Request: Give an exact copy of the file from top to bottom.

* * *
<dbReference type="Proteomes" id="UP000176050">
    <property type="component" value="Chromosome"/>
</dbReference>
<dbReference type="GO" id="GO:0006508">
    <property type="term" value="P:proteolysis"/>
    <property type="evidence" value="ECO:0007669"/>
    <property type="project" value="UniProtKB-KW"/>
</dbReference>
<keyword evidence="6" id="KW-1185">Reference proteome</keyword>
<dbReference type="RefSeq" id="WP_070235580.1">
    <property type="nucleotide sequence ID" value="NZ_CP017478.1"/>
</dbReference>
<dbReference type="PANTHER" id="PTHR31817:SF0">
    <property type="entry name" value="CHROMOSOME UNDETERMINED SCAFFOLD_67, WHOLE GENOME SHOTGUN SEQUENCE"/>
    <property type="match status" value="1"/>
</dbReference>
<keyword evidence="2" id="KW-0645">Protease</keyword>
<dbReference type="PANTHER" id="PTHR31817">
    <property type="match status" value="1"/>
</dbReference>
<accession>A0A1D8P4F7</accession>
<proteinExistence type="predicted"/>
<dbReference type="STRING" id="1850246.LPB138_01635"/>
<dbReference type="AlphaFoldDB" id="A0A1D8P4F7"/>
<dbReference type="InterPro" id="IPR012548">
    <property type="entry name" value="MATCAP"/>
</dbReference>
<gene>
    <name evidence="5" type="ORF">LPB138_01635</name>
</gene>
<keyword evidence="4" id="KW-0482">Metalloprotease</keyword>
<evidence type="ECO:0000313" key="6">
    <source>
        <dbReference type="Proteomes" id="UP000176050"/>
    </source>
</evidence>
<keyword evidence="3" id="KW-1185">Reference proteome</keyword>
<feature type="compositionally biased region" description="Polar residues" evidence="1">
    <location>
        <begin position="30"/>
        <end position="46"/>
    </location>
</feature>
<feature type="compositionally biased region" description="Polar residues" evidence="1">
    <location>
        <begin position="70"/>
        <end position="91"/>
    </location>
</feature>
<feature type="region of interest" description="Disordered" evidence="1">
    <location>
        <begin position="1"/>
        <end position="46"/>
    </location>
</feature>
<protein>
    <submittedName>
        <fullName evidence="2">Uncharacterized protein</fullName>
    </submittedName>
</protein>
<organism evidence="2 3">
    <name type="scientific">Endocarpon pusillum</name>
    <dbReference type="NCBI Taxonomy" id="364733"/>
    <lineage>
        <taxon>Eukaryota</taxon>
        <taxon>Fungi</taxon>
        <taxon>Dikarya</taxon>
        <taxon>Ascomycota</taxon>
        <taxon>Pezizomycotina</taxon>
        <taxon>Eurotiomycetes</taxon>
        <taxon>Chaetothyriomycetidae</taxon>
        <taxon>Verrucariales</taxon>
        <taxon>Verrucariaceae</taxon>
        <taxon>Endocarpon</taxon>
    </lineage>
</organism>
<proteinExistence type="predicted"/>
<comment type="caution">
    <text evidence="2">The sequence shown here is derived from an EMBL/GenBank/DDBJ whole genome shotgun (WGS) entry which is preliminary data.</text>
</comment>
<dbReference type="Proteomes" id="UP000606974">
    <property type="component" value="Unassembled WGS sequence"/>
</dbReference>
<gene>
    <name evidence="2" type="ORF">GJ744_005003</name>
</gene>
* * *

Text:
<dbReference type="Proteomes" id="UP000176050">
    <property type="component" value="Chromosome"/>
</dbReference>
<dbReference type="GO" id="GO:0006508">
    <property type="term" value="P:proteolysis"/>
    <property type="evidence" value="ECO:0007669"/>
    <property type="project" value="UniProtKB-KW"/>
</dbReference>
<keyword evidence="6" id="KW-1185">Reference proteome</keyword>
<dbReference type="RefSeq" id="WP_070235580.1">
    <property type="nucleotide sequence ID" value="NZ_CP017478.1"/>
</dbReference>
<dbReference type="PANTHER" id="PTHR31817:SF0">
    <property type="entry name" value="CHROMOSOME UNDETERMINED SCAFFOLD_67, WHOLE GENOME SHOTGUN SEQUENCE"/>
    <property type="match status" value="1"/>
</dbReference>
<keyword evidence="2" id="KW-0645">Protease</keyword>
<dbReference type="PANTHER" id="PTHR31817">
    <property type="match status" value="1"/>
</dbReference>
<accession>A0A1D8P4F7</accession>
<proteinExistence type="predicted"/>
<dbReference type="STRING" id="1850246.LPB138_01635"/>
<dbReference type="AlphaFoldDB" id="A0A1D8P4F7"/>
<dbReference type="InterPro" id="IPR012548">
    <property type="entry name" value="MATCAP"/>
</dbReference>
<gene>
    <name evidence="5" type="ORF">LPB138_01635</name>
</gene>
<keyword evidence="4" id="KW-0482">Metalloprotease</keyword>
<evidence type="ECO:0000313" key="6">
    <source>
        <dbReference type="Proteomes" id="UP000176050"/>
    </source>
</evidence>
<keyword evidence="3" id="KW-1185">Reference proteome</keyword>
<feature type="compositionally biased region" description="Polar residues" evidence="1">
    <location>
        <begin position="30"/>
        <end position="46"/>
    </location>
</feature>
<feature type="compositionally biased region" description="Polar residues" evidence="1">
    <location>
        <begin position="70"/>
        <end position="91"/>
    </location>
</feature>
<feature type="region of interest" description="Disordered" evidence="1">
    <location>
        <begin position="1"/>
        <end position="46"/>
    </location>
</feature>
<protein>
    <submittedName>
        <fullName evidence="2">Uncharacterized protein</fullName>
    </submittedName>
</protein>
<organism evidence="2 3">
    <name type="scientific">Endocarpon pusillum</name>
    <dbReference type="NCBI Taxonomy" id="364733"/>
    <lineage>
        <taxon>Eukaryota</taxon>
        <taxon>Fungi</taxon>
        <taxon>Dikarya</taxon>
        <taxon>Ascomycota</taxon>
        <taxon>Pezizomycotina</taxon>
        <taxon>Eurotiomycetes</taxon>
        <taxon>Chaetothyriomycetidae</taxon>
        <taxon>Verrucariales</taxon>
        <taxon>Verrucariaceae</taxon>
        <taxon>Endocarpon</taxon>
    </lineage>
</organism>
<proteinExistence type="predicted"/>
<comment type="caution">
    <text evidence="2">The sequence shown here is derived from an EMBL/GenBank/DDBJ whole genome shotgun (WGS) entry which is preliminary data.</text>
</comment>
<dbReference type="Proteomes" id="UP000606974">
    <property type="component" value="Unassembled WGS sequence"/>
</dbReference>
<gene>
    <name evidence="2" type="ORF">GJ744_005003</name>
</gene>